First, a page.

Crime Library: Criminal Minds and Methods

The Enigmatic Case of Robert Charles Browne

Heather

Mike and Diane Church moved to a remote piece of property outside Colorado Springs, in Ebert, Colo. A person would have had to have gone well out of his way to find their home and abduct one of their children, so it seemed fairly clear at once this was a local crime. Heather, 13, was one of four siblings; and she enjoyed playing outside. Responsible and studious, she gave her parents no cause to worry; she was even enrolled in a program for gifted students.

Heather Dawn Church
Heather Dawn Church

Eventually, Mike and Diane separated, and Mike moved into an apartment. That left Diane alone with the kids at the remote homestead, but she said she did not feel unsafe there. Nevertheless, when the separation came to look like divorce, the house went on the market. Her neighbor up the road was Robert Charles Browne, 38, living in a trailer with his fifth wife on property used for a tree nursery. Diane didn't know them, but apparently Browne had grown aware of her or at least of her home.

On September 17, 1991, Diane's world caved in. She had taken two of her boys to a Boy Scout meeting that evening at the local Mormon church, leaving Heather to baby-sit her five-year-old brother. Diane called at 8:30 p.m. to make sure everything was okay, meaning to tell Heather to close a window in the master bedroom she'd seen open, but she forgot. When Diane returned after the meeting, she noticed that the house was dark, and a sliding door unlocked.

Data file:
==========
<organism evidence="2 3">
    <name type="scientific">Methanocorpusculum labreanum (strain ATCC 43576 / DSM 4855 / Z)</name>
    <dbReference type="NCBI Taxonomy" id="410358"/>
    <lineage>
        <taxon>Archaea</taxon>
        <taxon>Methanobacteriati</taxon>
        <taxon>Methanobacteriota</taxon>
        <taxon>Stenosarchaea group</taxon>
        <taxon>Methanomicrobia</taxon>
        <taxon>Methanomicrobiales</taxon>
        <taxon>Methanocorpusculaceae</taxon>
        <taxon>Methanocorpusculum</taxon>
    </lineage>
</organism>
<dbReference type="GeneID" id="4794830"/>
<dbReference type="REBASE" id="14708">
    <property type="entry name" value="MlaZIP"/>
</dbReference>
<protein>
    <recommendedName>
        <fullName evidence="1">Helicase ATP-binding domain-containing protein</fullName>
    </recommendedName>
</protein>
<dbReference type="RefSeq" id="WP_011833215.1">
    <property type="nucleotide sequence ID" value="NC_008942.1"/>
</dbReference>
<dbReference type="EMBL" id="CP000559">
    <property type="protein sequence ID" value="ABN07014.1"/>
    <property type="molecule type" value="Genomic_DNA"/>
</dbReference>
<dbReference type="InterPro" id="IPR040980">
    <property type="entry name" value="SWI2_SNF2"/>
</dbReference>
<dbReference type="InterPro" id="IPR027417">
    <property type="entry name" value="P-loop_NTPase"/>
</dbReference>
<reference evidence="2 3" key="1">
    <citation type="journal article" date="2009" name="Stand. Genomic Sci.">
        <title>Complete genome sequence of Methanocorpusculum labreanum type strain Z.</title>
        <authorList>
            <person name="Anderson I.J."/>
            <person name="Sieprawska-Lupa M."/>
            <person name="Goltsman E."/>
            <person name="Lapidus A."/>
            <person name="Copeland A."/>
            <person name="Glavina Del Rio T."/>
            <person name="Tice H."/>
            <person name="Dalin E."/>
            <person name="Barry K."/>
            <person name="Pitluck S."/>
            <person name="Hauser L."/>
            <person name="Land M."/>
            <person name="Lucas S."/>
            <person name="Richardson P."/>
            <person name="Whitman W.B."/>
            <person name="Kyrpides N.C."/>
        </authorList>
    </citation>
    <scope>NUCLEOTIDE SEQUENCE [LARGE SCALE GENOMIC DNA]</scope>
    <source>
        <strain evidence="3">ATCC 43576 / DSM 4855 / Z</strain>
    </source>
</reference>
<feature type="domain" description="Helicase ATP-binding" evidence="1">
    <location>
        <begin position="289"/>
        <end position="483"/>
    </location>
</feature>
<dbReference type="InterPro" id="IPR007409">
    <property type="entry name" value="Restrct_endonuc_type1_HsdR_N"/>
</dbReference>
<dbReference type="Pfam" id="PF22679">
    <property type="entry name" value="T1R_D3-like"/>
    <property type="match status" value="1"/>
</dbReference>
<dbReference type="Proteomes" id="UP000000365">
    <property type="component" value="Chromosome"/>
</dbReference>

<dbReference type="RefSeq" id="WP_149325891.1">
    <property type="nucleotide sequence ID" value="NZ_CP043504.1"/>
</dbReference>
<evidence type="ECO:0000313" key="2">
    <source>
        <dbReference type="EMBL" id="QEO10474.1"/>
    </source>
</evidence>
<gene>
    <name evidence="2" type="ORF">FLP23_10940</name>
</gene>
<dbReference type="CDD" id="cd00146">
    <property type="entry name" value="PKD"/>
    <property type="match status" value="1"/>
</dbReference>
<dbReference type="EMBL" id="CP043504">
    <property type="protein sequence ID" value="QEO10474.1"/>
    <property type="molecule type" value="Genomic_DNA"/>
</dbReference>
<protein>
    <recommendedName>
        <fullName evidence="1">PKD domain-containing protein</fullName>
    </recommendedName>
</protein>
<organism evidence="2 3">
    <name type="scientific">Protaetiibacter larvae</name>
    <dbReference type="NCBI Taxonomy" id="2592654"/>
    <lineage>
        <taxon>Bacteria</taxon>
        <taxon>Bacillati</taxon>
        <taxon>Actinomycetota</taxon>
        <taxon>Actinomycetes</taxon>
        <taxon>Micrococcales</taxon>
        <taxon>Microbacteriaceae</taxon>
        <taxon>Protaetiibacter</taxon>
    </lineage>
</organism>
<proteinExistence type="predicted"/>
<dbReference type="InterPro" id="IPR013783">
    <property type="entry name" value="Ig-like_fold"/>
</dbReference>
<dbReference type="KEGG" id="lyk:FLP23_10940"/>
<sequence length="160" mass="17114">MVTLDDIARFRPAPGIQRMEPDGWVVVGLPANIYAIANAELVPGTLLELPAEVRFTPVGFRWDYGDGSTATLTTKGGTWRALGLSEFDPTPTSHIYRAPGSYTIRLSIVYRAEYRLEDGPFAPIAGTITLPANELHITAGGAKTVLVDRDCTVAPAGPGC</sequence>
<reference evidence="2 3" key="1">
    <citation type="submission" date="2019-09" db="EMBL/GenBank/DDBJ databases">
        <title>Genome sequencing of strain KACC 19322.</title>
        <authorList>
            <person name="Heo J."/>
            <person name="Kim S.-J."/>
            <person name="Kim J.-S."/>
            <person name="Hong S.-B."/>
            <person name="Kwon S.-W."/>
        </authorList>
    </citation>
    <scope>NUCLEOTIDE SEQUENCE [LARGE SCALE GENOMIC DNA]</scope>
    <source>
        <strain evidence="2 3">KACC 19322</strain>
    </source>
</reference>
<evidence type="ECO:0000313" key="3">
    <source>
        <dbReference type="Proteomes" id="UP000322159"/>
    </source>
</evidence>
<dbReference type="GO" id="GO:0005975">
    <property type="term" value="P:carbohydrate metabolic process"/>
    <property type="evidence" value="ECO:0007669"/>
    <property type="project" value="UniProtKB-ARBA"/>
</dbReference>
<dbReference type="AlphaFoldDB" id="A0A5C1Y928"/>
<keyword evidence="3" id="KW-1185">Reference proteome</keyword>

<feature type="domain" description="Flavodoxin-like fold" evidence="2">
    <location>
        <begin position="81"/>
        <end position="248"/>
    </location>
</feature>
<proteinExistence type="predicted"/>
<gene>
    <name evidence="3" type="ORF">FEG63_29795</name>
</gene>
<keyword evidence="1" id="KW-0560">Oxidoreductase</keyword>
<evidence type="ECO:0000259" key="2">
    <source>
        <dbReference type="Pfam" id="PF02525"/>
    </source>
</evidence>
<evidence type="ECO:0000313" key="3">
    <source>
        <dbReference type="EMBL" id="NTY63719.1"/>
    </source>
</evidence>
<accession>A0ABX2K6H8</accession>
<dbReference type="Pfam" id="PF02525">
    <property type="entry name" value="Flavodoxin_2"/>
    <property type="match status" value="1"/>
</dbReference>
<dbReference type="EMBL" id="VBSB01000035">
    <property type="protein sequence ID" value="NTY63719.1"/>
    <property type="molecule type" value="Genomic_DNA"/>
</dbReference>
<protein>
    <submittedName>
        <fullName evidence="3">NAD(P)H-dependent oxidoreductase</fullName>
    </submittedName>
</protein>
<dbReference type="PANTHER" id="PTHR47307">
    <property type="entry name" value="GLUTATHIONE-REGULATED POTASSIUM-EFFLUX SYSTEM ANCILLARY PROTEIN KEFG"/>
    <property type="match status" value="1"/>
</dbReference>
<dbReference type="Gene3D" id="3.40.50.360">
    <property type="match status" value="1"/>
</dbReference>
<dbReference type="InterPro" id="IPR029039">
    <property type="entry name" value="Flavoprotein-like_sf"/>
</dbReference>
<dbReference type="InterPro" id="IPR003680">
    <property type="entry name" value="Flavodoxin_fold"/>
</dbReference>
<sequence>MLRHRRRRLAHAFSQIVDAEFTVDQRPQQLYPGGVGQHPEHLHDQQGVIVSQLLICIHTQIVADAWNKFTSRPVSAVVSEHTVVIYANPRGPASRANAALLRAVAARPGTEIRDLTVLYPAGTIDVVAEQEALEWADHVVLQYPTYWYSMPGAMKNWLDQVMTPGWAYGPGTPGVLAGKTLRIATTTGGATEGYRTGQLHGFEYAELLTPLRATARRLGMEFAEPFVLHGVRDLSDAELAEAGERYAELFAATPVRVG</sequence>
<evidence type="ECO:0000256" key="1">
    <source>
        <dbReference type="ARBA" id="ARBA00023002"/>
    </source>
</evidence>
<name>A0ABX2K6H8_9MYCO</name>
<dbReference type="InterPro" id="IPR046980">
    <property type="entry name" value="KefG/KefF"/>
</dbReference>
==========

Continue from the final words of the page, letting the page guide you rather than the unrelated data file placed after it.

At first, these details did not alarm her, but to her shock, Heather was not in her room or anywhere else in the house. Diane called everyone of whom she could think, including Mike, but no one knew where the girl could be. She called the sheriff's office, and someone came right over, but a search and rescue crew could not be sent out until daylight. The crew combed through the woods and knocked at every neighbor's door.

Diane remembered the open window in the master bedroom. They examined the window's bent screen, which appeared to have been forced, and a latent-fingerprint examiner dusted for prints. She managed to identify and lift a good one, so that if they found the person who'd bent the frame, they could make a match.

Searchers came onto Browne's property, and, while he was helpful, he refused access to a specific building, saying it was securely locked. They accepted that. The authorities believed they were looking for a wandering child, not a potential kidnap victim, and Browne seemed quiet and unassuming, just another neighbor. There was no reason to suspect him.

Many people were questioned, and the lifted print was sent to the Colorado Bureau of Investigation, as well as to the FBI, but no match turned up from their computer databases of convicted offenders. At the time, though, this type of search was limited. The databases from all the states had not yet been hooked into the Automated Fingerprint Identification System, so if a match had come in from another state, the chance of identifying him with this print was low.

Heather wasn't found in the initial searches, and it was two years before someone chanced across her remains. Along Lower Rampart Range Road, where other homicide victims had been recovered from time to time, a scrap metal collector found a human skull. The still-intact set of teeth identified it at once as the remains of Heather Dawn Church. Her body had been dumped about thirty miles from her home. The hope for her safe return one day had been dashed for good.

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